CofE rejects safeguards for objectors to women bishops
Safeguards for objectors to women bishops proposed by two of the Church of England’s most senior clerics failed to achieve a majority in the House of Clergy at the General Synod on Saturday and will therefore have to be scrapped.
The vote outcome is a blow to hopes of averting a walk-out by Anglo-Catholics and conservative evangelicals in the Church of England who oppose the introduction of women bishops.
The proposed safeguards for objectors received the backing of a majority of the houses of bishops and laity of the General Synod.
However, they did not win a majority of the House of Clergy which according to voting procedures means the proposals will be shelved as they must obtain a majority in both houses.
Martin Dales, spokesman for the Catholic Group on General Synod, said in a statement, “By rejecting the opportunity for unity that the amendments they proposed would have achieved, it has made it very difficult for those who in conscience cannot accept the ministry for women priests and bishops.”
General Synod members are to resume debating draft legislation introducing women bishops on Monday.
The safeguards for objectors to women bishops were supported by 216 members and opposed by 191. But the vote in the House of Clergy was 90 against and 85 in favour with five abstentions.
Earlier, the General Synod heard impassioned speeches both in favour and against the proposals put by the archbishops.
These proposals would have strengthened the legal position of male bishops ministering in dioceses where parishes objected to women bishops.
But pro-women’s ordination campaigners claimed the concessions could lead to a “two track episcopacy”.
The Venerable Christine Allsopp, Archdeacon of Northampton, told the General Synod she was “dismayed” by the concessions put by the archbishops.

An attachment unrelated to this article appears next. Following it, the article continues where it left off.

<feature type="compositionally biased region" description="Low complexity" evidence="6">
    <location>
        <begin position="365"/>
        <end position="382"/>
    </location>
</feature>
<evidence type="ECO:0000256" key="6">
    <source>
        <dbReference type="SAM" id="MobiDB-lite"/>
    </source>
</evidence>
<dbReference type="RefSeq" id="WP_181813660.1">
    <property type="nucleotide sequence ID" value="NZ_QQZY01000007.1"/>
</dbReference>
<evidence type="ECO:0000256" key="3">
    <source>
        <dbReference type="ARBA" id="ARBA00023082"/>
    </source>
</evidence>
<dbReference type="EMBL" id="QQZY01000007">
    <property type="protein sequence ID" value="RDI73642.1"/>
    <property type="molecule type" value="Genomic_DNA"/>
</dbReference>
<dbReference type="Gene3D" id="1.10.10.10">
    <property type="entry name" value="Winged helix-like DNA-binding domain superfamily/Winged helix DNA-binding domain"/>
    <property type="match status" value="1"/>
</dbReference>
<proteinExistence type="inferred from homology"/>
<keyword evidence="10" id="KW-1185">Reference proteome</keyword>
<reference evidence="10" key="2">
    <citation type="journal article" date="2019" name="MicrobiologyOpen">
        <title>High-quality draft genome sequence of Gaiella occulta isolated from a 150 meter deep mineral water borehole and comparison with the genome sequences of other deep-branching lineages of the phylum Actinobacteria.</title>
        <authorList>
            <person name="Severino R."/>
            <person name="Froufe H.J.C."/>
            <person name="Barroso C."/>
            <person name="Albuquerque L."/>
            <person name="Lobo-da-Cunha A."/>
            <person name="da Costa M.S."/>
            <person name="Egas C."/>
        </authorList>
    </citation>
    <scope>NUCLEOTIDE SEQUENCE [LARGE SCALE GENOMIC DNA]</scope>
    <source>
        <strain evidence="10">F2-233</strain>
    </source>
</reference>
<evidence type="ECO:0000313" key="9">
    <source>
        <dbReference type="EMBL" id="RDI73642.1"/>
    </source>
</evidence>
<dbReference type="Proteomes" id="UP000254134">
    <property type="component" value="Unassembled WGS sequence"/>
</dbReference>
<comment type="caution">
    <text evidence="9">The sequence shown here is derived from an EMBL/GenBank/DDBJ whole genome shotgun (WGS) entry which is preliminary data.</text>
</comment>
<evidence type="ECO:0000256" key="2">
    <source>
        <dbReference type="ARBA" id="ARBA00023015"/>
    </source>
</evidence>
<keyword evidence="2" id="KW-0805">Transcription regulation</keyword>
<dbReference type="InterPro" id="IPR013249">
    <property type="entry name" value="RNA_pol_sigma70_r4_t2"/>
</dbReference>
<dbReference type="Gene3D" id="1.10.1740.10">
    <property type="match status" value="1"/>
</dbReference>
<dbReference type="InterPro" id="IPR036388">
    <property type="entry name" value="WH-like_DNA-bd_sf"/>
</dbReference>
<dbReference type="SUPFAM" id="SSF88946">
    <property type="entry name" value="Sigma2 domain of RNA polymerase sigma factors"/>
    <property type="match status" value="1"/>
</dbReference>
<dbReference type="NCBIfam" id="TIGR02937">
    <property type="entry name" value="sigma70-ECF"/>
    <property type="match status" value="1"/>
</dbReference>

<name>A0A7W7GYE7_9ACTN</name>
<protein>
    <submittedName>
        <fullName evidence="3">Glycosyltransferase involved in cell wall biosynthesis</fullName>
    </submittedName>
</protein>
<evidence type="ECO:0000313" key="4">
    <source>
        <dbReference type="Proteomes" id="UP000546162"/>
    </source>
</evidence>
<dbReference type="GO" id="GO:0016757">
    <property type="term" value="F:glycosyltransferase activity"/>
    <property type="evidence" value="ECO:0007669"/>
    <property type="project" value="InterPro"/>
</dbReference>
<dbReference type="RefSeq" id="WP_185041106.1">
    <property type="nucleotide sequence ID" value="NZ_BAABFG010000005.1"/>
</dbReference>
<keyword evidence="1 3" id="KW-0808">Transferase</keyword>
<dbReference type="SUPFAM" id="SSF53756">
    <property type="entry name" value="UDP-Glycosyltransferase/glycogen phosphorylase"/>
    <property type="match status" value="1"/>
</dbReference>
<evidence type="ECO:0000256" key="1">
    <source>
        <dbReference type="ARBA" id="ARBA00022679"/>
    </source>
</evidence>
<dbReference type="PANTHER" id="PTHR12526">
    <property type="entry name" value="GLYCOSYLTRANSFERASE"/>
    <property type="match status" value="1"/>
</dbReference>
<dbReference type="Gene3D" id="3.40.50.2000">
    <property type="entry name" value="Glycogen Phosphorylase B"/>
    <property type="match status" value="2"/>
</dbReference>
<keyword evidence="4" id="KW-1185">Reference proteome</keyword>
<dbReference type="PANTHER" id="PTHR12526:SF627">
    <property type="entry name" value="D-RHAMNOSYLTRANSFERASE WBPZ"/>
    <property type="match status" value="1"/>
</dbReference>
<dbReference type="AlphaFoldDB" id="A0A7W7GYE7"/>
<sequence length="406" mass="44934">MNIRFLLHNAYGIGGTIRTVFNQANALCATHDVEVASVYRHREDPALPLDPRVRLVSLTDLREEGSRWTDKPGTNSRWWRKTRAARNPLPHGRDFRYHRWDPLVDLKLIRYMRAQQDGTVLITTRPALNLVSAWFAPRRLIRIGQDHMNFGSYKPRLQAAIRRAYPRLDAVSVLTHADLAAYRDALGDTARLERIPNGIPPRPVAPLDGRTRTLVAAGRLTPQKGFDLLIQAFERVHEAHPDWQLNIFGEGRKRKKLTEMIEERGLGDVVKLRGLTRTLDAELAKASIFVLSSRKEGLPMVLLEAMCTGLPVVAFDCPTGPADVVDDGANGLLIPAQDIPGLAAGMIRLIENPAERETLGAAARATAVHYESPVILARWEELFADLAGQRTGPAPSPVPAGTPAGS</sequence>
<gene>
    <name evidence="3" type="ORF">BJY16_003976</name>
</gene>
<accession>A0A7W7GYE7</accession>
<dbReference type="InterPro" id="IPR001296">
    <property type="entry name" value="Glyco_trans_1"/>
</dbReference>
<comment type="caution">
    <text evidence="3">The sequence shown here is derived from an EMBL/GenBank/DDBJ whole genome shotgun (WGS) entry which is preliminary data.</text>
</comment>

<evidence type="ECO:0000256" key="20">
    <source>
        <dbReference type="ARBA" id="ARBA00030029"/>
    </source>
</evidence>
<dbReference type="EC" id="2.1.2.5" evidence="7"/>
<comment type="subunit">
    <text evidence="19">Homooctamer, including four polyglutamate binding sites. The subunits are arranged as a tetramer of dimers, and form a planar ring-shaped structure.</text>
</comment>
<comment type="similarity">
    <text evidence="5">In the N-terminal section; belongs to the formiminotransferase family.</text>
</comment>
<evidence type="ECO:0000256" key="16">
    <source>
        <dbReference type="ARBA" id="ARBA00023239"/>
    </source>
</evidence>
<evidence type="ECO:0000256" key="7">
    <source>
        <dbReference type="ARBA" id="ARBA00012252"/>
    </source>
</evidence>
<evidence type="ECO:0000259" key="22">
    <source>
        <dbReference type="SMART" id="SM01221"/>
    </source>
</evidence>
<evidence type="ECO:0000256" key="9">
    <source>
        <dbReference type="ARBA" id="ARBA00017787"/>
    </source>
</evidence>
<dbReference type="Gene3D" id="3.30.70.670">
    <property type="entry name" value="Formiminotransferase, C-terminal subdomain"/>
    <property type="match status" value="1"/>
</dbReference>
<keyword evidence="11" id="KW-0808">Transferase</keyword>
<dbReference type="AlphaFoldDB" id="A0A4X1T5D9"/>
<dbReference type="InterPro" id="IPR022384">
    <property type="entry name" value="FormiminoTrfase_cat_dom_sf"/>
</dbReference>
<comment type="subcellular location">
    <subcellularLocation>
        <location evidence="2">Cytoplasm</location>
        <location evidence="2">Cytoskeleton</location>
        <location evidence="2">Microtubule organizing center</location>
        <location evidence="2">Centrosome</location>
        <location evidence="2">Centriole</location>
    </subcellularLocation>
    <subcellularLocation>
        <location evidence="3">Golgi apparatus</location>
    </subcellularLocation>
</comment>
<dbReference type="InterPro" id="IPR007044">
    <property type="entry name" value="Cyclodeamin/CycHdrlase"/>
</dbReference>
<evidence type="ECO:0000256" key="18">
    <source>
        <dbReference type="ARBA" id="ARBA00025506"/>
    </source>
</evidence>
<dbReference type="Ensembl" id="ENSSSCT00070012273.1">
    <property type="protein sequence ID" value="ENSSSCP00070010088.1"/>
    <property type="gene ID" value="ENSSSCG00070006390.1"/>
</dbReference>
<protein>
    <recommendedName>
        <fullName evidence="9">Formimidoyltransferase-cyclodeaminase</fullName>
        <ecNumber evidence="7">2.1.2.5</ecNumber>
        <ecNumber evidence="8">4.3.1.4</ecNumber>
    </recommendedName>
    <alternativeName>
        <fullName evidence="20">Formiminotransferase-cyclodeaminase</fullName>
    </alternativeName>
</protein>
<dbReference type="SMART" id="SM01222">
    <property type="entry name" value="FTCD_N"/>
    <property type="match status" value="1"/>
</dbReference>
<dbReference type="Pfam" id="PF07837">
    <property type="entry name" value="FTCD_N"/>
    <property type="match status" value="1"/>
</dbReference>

“I was dismayed by the last minute intervention by the archbishops in proposing the amendment before us,” she said.
“We recognise their good intentions in trying to help us all to hold together but I do not believe that this is good news, I do not believe that this will deliver and it is certainly not good news for women clergy
“A considerable number of us wrote to the archbishops to indicate our views because they had not been sought before.”
She added, “If this amendment is passed I am seriously questioning whether I can vote for the final legislation thus amended.”
The Rt Rev Laurie Green, Bishop of Bradwell and acting Bishop of Chelmsford, also urged the Synod to vote against the proposals.
He said, as in the story of the Emperor’s new clothes, the proposals could leave a new woman bishop open to questioning by a child as to whether she has got all her “episcopal bits”.
He added, “Nobody is happy to vote against their own archbishops’ amendment, but I fear that otherwise we will have bits of bishop all over the shop.”
Christina Rees, a member of the General Synod from Royston, Herts, and a leading campaigner for women to be consecrated as bishops, said, “What I regret I believe this amendment would create is a two track system – the very thing that Synod has made it clear that it does not want.”
However, the Rev Prebendary David Houlding, from London, a leading member of Catholic Group in Synod, told the General Synod of the importance of backing the archbishops’ proposals.
“If this amendment fails then I do not see where the future lies,” he said.
He added, “The Church of England is my home. It is where I belong, I was baptised at 10 weeks old in the little country church at the bottom of the garden.
“I was ordained many years ago at the age of 23 years – almost the youngest age possible. The problem is not that I might leave the Church of England, the problem is that I will be staying in the Church of England.”
Dr Williams told the Synod earlier that he and Dr Sentamu had a responsibility to try to find ways of preserving the “highest degree” of communion possible.
He said the idea of co-ordinate jurisdiction” between female bishops and male bishops appointed to minister to objectors would not take away any ability or prerogative of the diocesan bishop.
“It does not sanction prejudice or discrimination, it does not envisage any automatic obligation that disadvantages women bishops as distinct from men,” he said. (Source: PA)